HNC Model of AE. A 3-h exposure of SE was used to induce AE with SRED in the HNC model using established procedures (Sombati and DeLorenzo, 1995). In this model of AE, it has been shown that the brief 3-h exposure and injury from SE produces SRED for the life of the neurons in culture (Sombati and DeLorenzo, 1995; DeLorenzo et al., 1998; Kim and Rhim, 2004). We used neurons 1 day after exposure to SE in this study. The 1 day after SE time point represents the chronic phase of AE in this model where the neurons manifest SRED with the same frequency as neurons sampled from cultures at days 3, 5, and 7 after SE injury. Thus, the HNC model of AE is ideally suited for the pharmacological studies on the effects of cannabinoids on SRED. Briefly, after the removal of maintenance media, cells were washed gently with 3 × 1.5 ml of pBRS (±1 mM MgCl2) and then allowed to incubate in this solution at 37°C under 5% CO2/95% air. For the HNC model of AE, at the end of treatment with either sham control (1 mM MgCl2) or low Mg2+ (without added MgCl2) conditions for 3 h, cultures were restored to the physiological concentration (1 mM) of MgCl2 by washing gently with 3 × 1.5 ml of minimum essential medium at 37°C, returned to maintenance feed, and incubated at 37°C under 5% CO2/95% air. The neurons exposed to this 3-h treatment with low Mg2+ pBRS manifested SRED for the life of the neurons in culture.

WCC Recordings in Low Mg2+-Treated Hippocampal Neuronal Cultures. WCC recordings were performed using previously established procedures in our laboratory (Sombati and DeLorenzo, 1995; Blair et al., 2004). In brief, cell culture medium was replaced with pBRS, mounted on the stage of an inverted microscope (Nikon Diaphot, Tokyo, Japan), continuously perfused with pBRS, and then studied using the WCC recording procedure. Patch electrodes with a resistance of 2 to 4 MΩ were pulled on a Brown-Flaming P-80C electrode puller (Sutter Instruments, Novato, CA), fire-polished, and filled with a solution containing 140 mM K+ gluconate, 1 mM MgCl2, and 10 mM Na-HEPES, pH 7.2, with osmolarity adjusted to 310 ± 5 mOsm with sucrose. Data were digitized and transferred to videotape using a PCM device (Neurocorder, New York, NY) and then played back on a DC-500 Hz chart recorder (Astro-Med Dash II, Warwick, RI). Intracellular recordings were carried out using an Axopatch 200B amplifier (Axon Instruments, Foster City, CA) in WCC mode.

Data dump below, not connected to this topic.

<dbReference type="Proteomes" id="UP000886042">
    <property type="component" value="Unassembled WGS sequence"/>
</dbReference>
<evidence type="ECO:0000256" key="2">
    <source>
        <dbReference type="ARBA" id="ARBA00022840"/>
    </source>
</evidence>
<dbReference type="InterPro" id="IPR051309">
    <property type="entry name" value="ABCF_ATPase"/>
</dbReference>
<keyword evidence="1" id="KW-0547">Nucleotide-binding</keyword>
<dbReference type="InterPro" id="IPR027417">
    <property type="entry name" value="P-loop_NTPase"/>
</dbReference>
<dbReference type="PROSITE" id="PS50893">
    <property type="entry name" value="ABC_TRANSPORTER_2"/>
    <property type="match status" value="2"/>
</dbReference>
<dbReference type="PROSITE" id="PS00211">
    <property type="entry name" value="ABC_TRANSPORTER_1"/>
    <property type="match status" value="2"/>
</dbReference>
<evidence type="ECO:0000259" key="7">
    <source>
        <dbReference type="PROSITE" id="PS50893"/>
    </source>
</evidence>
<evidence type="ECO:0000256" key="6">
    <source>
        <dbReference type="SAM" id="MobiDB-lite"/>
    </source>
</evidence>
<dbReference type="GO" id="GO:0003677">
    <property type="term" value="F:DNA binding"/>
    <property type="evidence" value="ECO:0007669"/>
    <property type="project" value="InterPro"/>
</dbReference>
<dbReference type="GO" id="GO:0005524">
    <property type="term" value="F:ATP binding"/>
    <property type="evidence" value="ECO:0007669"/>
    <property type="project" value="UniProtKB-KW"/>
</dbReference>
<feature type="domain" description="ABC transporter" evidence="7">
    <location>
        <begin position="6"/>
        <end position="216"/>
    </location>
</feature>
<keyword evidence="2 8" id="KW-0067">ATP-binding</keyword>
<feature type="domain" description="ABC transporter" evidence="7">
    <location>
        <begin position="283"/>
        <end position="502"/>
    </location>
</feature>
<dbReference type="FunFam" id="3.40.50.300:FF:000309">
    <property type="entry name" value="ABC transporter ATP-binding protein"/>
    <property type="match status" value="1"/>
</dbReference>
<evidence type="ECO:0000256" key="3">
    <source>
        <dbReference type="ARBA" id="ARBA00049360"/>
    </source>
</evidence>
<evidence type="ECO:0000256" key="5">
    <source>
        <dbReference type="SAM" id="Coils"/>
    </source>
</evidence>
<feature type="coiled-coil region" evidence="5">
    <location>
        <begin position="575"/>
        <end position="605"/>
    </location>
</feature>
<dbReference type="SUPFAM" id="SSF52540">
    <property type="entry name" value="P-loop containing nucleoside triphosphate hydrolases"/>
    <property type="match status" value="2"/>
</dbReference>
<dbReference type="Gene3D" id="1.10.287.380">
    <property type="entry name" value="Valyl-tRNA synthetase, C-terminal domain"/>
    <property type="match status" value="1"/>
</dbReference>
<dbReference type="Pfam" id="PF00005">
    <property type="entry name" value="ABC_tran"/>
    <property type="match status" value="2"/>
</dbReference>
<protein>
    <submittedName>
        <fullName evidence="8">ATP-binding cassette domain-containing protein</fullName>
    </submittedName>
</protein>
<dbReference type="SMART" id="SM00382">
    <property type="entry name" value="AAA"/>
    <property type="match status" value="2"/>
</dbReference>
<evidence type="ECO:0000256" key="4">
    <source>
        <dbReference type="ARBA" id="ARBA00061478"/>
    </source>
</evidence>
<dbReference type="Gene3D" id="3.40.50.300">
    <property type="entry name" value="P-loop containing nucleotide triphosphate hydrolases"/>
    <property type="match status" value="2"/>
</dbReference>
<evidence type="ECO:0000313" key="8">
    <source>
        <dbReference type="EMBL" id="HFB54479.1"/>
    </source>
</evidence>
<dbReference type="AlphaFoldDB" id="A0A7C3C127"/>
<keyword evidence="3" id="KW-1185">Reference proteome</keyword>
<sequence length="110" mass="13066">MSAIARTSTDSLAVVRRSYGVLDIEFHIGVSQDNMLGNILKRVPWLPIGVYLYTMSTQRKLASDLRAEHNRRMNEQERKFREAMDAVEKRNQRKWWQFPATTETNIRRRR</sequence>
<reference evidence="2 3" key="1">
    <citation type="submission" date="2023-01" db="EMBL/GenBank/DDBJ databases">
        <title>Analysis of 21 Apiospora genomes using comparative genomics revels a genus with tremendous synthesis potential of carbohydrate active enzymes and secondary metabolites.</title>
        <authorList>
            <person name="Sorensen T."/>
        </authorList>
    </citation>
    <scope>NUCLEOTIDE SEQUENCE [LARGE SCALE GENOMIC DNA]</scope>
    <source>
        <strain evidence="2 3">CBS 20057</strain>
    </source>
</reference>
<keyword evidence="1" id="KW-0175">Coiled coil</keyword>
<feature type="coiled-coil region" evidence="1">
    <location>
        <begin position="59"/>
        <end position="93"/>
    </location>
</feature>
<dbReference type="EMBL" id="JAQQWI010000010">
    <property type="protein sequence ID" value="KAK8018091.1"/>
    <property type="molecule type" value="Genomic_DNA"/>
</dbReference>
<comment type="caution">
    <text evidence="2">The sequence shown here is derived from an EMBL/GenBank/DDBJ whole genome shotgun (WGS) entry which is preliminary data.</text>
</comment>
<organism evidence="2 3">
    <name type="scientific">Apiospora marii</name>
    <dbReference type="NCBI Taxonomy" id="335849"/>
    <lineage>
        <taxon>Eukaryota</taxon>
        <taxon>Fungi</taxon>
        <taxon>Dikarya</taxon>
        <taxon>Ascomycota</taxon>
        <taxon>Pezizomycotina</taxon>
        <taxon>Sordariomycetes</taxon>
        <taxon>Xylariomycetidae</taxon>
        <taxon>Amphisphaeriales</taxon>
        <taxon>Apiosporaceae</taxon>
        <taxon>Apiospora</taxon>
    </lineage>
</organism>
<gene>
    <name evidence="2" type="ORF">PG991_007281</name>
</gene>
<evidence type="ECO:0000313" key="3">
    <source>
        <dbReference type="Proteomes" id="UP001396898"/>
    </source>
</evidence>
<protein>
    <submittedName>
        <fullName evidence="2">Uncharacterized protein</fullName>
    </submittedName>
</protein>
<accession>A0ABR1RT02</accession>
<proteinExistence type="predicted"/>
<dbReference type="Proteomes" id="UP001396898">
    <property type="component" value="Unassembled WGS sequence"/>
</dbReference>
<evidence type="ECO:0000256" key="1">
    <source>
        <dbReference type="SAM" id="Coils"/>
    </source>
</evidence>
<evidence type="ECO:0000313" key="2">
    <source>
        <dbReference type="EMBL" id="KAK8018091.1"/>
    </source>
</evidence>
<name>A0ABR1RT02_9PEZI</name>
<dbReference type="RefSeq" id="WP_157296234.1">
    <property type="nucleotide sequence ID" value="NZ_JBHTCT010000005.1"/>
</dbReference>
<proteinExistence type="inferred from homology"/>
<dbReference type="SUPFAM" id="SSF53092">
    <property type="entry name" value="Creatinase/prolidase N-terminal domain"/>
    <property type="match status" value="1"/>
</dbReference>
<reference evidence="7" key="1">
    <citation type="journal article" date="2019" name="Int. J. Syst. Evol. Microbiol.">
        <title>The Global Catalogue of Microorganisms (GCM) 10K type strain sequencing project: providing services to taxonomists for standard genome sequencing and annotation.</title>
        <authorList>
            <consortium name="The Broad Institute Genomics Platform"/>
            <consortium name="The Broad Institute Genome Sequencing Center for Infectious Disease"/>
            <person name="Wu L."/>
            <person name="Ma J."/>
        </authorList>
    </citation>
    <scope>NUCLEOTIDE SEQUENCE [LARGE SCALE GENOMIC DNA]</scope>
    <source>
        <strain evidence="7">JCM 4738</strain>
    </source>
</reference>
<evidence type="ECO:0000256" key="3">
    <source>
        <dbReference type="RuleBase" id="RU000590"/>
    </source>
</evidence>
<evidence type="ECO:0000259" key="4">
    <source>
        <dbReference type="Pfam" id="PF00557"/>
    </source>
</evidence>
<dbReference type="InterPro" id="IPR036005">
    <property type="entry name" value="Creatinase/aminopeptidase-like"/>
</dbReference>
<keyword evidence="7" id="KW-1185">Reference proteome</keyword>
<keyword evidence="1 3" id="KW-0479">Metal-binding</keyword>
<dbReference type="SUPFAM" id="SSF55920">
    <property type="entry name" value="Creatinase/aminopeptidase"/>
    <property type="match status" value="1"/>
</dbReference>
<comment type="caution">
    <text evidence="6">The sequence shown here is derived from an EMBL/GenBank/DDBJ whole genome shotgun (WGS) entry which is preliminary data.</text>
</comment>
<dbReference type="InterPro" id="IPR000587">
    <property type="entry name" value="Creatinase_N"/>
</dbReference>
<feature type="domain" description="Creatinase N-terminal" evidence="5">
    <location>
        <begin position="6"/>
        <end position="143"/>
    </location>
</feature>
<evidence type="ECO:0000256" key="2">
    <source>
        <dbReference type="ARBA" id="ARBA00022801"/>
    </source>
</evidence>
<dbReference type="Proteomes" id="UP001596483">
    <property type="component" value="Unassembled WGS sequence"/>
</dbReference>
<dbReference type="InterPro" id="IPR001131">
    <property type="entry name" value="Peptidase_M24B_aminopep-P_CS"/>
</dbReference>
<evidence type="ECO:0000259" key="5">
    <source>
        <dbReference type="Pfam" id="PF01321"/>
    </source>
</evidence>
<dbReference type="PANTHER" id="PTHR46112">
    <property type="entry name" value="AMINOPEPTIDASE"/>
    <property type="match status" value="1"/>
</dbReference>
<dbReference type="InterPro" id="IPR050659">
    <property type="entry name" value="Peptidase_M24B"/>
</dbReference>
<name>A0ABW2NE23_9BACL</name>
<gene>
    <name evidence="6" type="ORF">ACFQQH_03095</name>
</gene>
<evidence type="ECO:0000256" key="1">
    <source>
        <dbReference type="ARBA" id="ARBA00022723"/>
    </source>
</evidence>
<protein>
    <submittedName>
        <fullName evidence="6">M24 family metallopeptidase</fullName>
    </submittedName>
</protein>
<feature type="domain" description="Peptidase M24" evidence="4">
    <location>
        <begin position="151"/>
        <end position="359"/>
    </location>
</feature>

Data Analysis. For concentration-response analysis, suppression of SRED and SE was determined as a percentage decrease in frequency over increasing concentrations of WIN 55,212-2. Analysis of SRED frequency for each recorded neuron was carried out over 60 min and determined by counting individual epileptiform events that had discreet onset and termination and consisted of multiple individual paroxysmal depolarization shifts (PDS). SE frequency was determined by counting individual epileptiform bursts over a recording duration of 5 min for each neuron analyzed. For both SRED and SE, WCC frequency analysis was carried out on multiple hippocampal cultured neurons at each concentration of WIN 55,212-2. Mean frequencies at each concentration of WIN 55,212-2 were then represented as a percentage inhibition from control frequency (SRED or SE frequency in the absence of WIN 55,212-2). Least-square linear regression analysis was used to calculate the EC50 (effective concentration that produced 50% of maximal effect) of WIN 55,212-2 for suppression of both SRED and SE burst discharges. Data were plotted using SigmaPlot analysis software 8.02 (SPSS Inc., Chicago, IL).